Eichacker named SD Woman Farmer/Rancher of the Year
Dakotafest named its first ever woman farmer/rancher of the year.
Like many women on the farm, Cathy Eichacker wears many hats. From running heavy equipment, to preparing meals for the farm team harvesting in the field, to overseeing all of the farms marketing, Eichacker’s role is vast and imperative for the success of the farm. She also plays the role of mom, helping keep not only the farm together, but the household as well.
Out of the five finalists, Cathy Eichacker was named South Dakota woman/farmer rancher of the year during a Dakotafest Women in Ag event earlier this month.
“My kids nominated me for this award. I thought my kids never noticed what I did on the farm, I thought they only noticed that I did the cooking, cleaning and that I did the laundry,” Eichacker said.
Dakotafest held its Women in Ag event and other forums online this year due to the COVID-19 pandemic. While the event was virtual, it did not stop the celebration and recognition of the five finalists up for the award of woman farmer/rancher of the year.
“To be with this group of women is amazing. Every woman working on the farm is truly a blessing to her husband I believe and to the farm,” Eichacker said.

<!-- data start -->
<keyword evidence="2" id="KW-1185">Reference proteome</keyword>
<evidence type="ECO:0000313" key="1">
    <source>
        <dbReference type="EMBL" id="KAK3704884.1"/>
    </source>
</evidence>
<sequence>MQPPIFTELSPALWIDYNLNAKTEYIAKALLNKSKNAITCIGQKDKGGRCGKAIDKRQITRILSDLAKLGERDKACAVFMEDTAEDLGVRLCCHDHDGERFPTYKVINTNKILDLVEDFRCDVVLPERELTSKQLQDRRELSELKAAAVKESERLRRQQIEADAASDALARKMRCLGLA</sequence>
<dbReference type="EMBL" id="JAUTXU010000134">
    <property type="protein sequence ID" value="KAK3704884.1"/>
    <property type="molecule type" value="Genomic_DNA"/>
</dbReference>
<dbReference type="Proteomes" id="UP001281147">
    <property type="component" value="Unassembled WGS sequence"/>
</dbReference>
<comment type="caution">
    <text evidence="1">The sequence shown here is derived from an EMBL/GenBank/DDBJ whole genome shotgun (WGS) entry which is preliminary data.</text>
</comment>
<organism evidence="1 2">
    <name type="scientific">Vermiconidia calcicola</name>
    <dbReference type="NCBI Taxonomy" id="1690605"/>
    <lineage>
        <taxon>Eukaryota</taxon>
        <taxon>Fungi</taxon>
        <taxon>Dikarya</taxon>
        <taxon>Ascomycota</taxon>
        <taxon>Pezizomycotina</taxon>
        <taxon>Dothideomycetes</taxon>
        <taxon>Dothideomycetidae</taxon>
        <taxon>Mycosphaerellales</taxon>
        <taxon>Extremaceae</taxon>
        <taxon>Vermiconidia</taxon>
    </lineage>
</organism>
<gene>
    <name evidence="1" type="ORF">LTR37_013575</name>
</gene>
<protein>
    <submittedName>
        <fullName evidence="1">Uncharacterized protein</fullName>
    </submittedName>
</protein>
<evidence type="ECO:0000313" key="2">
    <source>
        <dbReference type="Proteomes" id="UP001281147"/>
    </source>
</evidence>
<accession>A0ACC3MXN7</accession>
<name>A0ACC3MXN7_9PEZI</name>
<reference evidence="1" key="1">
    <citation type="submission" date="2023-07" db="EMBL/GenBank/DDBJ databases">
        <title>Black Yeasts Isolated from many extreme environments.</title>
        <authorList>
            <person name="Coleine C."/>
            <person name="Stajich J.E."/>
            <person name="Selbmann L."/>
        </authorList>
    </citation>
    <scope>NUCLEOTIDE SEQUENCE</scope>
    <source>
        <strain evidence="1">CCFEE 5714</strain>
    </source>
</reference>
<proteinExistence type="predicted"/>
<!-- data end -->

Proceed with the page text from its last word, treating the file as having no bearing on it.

After marrying her husband, Eichacker became a part of the Eichacker farm, located in Salem, S.D. The farm encompasses corn, soybeans, alfalfa, grass hay and also a cattle operation. Eichacker puts well over her 40 hours in on the farm helping with maintaining the books, records, registering the cattle, helping with the annual Eichacker Simmental bull sale and much more.
While her role on the farm keeps Eichacker busy, she also enjoys helping her community every chance she gets. She organizes fundraising events for the local community, 4-H club and school. She is a tremendous advocate for the agriculture industry and shares her knowledge about it wherever she can. She is involved in the FFA and is sponsor as well as a judge for the organization. She is also involved in the Simmental Association.
Eichacker’s passion runs deep, and she enjoys teaching young people about the agriculture industry also. During the pandemic, Eichacker organized a virtual field trip for her son’s class to the family farm. This experience allowed students from non-ag backgrounds to see what life on the farm is like. On this field trip, the class was able to partake in naming a newborn calf. Eichacker continues to update the class on the newborn as it matures.